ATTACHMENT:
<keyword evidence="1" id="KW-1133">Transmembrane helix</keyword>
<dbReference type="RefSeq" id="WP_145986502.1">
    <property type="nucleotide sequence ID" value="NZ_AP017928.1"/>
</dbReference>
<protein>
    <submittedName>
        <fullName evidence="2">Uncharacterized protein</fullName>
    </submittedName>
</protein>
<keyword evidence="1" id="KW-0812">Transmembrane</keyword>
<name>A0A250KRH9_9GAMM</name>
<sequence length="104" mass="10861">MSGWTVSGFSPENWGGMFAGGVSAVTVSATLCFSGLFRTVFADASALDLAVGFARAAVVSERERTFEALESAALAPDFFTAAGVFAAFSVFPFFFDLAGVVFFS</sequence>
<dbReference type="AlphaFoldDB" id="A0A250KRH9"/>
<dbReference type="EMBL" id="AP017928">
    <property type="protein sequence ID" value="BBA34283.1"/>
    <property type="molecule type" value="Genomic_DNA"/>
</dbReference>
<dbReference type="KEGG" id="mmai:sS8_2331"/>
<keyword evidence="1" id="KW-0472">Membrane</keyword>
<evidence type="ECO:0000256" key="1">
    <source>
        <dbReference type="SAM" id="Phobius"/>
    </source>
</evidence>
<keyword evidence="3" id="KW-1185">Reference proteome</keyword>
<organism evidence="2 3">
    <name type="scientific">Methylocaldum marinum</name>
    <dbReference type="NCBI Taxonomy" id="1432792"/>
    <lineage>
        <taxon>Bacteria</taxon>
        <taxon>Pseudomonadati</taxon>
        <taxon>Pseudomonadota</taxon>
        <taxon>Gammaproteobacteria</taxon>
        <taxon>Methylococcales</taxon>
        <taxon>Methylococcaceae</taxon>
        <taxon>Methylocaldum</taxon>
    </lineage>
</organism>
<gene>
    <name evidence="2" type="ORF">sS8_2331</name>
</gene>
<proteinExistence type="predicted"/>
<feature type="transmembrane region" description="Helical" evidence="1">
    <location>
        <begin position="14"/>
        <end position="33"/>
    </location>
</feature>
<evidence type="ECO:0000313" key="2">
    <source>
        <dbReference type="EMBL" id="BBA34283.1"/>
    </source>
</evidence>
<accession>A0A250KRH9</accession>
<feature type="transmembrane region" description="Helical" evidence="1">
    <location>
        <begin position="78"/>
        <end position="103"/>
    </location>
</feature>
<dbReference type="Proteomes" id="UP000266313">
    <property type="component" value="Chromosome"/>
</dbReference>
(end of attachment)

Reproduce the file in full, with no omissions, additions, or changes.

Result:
<keyword evidence="1" id="KW-1133">Transmembrane helix</keyword>
<dbReference type="RefSeq" id="WP_145986502.1">
    <property type="nucleotide sequence ID" value="NZ_AP017928.1"/>
</dbReference>
<protein>
    <submittedName>
        <fullName evidence="2">Uncharacterized protein</fullName>
    </submittedName>
</protein>
<keyword evidence="1" id="KW-0812">Transmembrane</keyword>
<name>A0A250KRH9_9GAMM</name>
<sequence length="104" mass="10861">MSGWTVSGFSPENWGGMFAGGVSAVTVSATLCFSGLFRTVFADASALDLAVGFARAAVVSERERTFEALESAALAPDFFTAAGVFAAFSVFPFFFDLAGVVFFS</sequence>
<dbReference type="AlphaFoldDB" id="A0A250KRH9"/>
<dbReference type="EMBL" id="AP017928">
    <property type="protein sequence ID" value="BBA34283.1"/>
    <property type="molecule type" value="Genomic_DNA"/>
</dbReference>
<dbReference type="KEGG" id="mmai:sS8_2331"/>
<keyword evidence="1" id="KW-0472">Membrane</keyword>
<evidence type="ECO:0000256" key="1">
    <source>
        <dbReference type="SAM" id="Phobius"/>
    </source>
</evidence>
<keyword evidence="3" id="KW-1185">Reference proteome</keyword>
<organism evidence="2 3">
    <name type="scientific">Methylocaldum marinum</name>
    <dbReference type="NCBI Taxonomy" id="1432792"/>
    <lineage>
        <taxon>Bacteria</taxon>
        <taxon>Pseudomonadati</taxon>
        <taxon>Pseudomonadota</taxon>
        <taxon>Gammaproteobacteria</taxon>
        <taxon>Methylococcales</taxon>
        <taxon>Methylococcaceae</taxon>
        <taxon>Methylocaldum</taxon>
    </lineage>
</organism>
<gene>
    <name evidence="2" type="ORF">sS8_2331</name>
</gene>
<proteinExistence type="predicted"/>
<feature type="transmembrane region" description="Helical" evidence="1">
    <location>
        <begin position="14"/>
        <end position="33"/>
    </location>
</feature>
<evidence type="ECO:0000313" key="2">
    <source>
        <dbReference type="EMBL" id="BBA34283.1"/>
    </source>
</evidence>
<accession>A0A250KRH9</accession>
<feature type="transmembrane region" description="Helical" evidence="1">
    <location>
        <begin position="78"/>
        <end position="103"/>
    </location>
</feature>
<dbReference type="Proteomes" id="UP000266313">
    <property type="component" value="Chromosome"/>
</dbReference>